Of all the Anglo-Saxon
names to come from Britain, Midfork is one of the most ancient. The name is a result of the original family having lived in Mitford, Northumberland
where the name is "descended from Matthew, brother of John, who is said to have held the castle of Mitford soon after the Conquest. The ancestors of the present family appear to have been for many ages resident at Mitford, though the castle was not in their possession till it was granted with the manor by Charles II to Robert Litford, Esq." CITATION[CLOSE]
Lowe, Mark Anthony, Patronymica Britannica, A Dictionary of Family Names of the United Kingdom. London: John Russel Smith, 1860. Print.
Early Origins of the Midfork family
The surname Midfork was first found in Northumberland
at Mitford, a village and parish in the union of Morpeth. The earliest record of the place name was found in 1196 when it was listed as Midford. The place name literally meant "ford where two streams join." CITATION[CLOSE]
Mills, A.D., Dictionary of English Place-Names. Oxford: Oxford University Press, 1991. Print. (ISBN 0-19-869156-4)
"The manor in the time of the Saxons belonged to the family of Mitford, and at the Conquest was part of the possessions of John, Lord of Mitford, whose only daughter, Sybil, was married by the Conqueror to Sir Richard Bertram, son of the lord of Dignam, in Normandy." CITATION[CLOSE]
Lewis, Samuel, A Topographical Dictionary of England. Institute of Historical Research, 1848, Print.
Nearby is Mitford Castle which dates from the end of the 11th century. The Norman motte and bailey castle stands above the River Wansbeck and was the first of three seats for the main line of the Mitford family. It's in ruins today but Mitford Old Manor House built in the 1600s remains nearby. Mitford Hall is a Georgian mansion house built in 1828 by the Mitford family.
Early History of the Midfork family
This web page shows only a small excerpt of our Midfork research.Another 109 words (8 lines of text) covering the years 1066, 1407, 1389, 1390, 1395, 1612, 1674 and 1659 are included under the topic Early Midfork History in all our PDF Extended History products and printed products wherever possible.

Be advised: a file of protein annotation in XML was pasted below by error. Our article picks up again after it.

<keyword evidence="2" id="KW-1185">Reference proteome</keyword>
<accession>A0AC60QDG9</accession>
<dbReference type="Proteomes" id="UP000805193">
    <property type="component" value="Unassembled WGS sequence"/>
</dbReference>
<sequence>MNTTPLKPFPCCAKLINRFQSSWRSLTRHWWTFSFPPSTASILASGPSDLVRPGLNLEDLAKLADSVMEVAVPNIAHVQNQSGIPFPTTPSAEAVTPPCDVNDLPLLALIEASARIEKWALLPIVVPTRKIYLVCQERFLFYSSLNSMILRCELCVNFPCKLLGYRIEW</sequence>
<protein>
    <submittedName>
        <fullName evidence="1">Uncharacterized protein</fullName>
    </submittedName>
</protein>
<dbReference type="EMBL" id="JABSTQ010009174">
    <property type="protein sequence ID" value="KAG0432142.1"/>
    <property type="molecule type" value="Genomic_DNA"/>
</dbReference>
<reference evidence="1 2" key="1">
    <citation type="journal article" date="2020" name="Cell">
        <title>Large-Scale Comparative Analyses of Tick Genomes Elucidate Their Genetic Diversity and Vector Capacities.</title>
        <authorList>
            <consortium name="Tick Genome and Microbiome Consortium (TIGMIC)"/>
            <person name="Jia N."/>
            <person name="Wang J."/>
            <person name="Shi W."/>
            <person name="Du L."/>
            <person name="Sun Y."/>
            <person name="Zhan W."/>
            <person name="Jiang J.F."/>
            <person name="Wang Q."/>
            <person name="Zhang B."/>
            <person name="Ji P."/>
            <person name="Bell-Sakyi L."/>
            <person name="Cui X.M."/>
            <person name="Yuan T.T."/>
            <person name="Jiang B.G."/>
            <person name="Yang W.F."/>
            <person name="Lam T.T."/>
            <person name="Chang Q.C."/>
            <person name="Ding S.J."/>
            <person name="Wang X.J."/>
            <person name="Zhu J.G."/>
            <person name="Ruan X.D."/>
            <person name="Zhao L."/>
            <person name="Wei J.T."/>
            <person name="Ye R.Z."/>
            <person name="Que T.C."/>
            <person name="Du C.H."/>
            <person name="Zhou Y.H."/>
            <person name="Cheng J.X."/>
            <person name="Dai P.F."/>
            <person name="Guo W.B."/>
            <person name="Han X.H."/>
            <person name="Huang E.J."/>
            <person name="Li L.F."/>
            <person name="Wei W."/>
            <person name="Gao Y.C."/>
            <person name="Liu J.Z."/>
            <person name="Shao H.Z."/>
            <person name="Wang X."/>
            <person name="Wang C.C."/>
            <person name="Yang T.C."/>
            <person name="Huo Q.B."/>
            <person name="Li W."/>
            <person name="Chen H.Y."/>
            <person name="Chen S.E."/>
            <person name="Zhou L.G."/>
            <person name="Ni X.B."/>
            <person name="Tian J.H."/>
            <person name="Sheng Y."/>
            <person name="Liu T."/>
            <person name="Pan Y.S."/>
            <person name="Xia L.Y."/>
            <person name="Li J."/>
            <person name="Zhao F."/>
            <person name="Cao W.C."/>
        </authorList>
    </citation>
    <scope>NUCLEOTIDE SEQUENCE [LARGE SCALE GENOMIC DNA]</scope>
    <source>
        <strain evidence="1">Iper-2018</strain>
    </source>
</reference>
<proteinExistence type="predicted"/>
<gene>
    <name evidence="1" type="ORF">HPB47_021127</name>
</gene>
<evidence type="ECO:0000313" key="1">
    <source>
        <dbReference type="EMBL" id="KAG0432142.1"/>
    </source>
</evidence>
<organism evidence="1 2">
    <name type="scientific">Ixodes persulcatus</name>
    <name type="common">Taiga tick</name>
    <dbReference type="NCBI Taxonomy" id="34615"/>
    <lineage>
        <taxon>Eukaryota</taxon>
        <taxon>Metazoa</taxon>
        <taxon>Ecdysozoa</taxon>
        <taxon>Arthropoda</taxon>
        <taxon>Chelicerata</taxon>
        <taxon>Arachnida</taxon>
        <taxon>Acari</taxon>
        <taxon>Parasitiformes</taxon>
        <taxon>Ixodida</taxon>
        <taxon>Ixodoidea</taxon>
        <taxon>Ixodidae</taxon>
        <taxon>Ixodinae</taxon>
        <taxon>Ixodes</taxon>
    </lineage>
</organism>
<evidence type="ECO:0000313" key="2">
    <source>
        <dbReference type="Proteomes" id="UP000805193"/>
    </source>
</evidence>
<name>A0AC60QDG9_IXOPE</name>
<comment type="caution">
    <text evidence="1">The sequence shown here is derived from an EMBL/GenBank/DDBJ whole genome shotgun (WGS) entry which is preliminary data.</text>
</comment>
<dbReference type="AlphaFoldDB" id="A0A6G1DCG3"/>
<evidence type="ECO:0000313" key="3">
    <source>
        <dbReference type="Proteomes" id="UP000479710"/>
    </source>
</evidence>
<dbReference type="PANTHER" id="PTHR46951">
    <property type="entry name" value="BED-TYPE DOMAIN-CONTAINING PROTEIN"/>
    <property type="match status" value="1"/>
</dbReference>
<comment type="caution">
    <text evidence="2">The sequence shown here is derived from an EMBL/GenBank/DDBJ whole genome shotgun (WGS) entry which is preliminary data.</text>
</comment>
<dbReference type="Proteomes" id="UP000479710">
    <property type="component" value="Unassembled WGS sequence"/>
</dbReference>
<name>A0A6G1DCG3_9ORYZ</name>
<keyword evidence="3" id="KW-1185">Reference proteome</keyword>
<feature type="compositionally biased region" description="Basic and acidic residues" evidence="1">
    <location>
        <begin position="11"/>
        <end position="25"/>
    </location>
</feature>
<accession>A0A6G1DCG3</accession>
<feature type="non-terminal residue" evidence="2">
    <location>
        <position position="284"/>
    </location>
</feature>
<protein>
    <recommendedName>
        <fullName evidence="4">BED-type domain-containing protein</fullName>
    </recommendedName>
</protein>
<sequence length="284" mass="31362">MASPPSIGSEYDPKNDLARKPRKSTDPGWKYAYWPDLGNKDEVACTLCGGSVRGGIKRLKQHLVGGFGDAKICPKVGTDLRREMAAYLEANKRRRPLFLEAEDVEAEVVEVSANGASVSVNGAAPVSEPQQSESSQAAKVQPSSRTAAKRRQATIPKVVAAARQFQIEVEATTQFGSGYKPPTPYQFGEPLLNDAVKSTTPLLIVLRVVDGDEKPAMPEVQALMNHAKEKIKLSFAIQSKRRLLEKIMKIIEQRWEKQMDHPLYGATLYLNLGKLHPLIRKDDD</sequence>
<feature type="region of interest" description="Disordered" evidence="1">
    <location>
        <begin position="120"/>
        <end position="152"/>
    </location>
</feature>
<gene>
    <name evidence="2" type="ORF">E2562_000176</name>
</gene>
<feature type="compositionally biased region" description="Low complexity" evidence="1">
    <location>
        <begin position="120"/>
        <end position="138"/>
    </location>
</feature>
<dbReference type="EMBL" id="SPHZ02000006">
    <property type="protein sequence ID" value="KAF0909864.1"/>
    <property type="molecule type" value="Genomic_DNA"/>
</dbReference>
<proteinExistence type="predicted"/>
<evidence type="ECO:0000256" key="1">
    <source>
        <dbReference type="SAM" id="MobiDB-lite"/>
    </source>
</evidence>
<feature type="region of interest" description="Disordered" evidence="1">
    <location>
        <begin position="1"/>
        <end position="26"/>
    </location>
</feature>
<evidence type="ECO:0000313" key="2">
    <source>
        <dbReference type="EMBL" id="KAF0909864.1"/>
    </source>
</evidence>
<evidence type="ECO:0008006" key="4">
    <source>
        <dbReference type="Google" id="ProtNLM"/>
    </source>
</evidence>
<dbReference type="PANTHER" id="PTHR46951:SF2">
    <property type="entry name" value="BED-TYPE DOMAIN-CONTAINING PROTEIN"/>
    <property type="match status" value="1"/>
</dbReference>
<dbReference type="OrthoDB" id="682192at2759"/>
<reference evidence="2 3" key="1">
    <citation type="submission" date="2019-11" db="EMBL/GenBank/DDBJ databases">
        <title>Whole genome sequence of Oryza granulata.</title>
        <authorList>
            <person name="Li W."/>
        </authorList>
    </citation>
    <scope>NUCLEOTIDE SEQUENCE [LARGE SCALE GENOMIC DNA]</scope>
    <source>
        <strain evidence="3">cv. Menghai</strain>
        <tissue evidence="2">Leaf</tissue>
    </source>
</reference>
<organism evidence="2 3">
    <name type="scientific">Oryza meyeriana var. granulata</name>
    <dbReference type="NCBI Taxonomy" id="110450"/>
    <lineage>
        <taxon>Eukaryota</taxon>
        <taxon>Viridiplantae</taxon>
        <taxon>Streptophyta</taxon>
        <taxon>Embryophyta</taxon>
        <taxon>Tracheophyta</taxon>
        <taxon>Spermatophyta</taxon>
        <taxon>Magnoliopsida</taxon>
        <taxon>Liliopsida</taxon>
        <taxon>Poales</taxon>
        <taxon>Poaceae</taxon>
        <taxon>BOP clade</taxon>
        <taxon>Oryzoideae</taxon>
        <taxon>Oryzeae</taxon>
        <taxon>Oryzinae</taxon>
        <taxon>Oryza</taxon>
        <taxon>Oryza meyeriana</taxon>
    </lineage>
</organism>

Midfork Spelling Variations
The first dictionaries that appeared in the last few hundred
years did much to standardize the English language. Before that time, spelling variations
in names were a common occurrence. The language was changing, incorporating pieces of other languages, and the spelling of names changed with it. Midfork has been spelled many different ways, including Mitford, Medford, Midford and others.
Early Notables of the Midfork family (pre 1700)
Another 48 words (3 lines of text) are included under the topic Early Midfork Notables in all our PDF Extended History products and printed products wherever possible.
Migration of the Midfork family to the New World and Oceana
Thousands of English families in this era began to emigrate the New World in search of land and freedom from religious and political persecution. Although the passage was expensive and the ships were dark, crowded, and unsafe, those who made the voyage safely were rewarded with opportunities unavailable to them in their homeland. Research into passenger and immigration lists has revealed some of the very first Midforks to arrive in North America: William Mitford settled in Boston in 1767; Thomas Medford, who settled in Mississippi in 1820; as well as E. and T. Medford, who both settled in Baltimore in 1822..
Midfork Family Crest Products
- ^ Lowe, Mark Anthony, Patronymica Britannica, A Dictionary of Family Names of the United Kingdom. London: John Russel Smith, 1860. Print.
- ^ Mills, A.D., Dictionary of English Place-Names. Oxford: Oxford University Press, 1991. Print. (ISBN 0-19-869156-4)
- ^ Lewis, Samuel, A Topographical Dictionary of England. Institute of Historical Research, 1848, Print.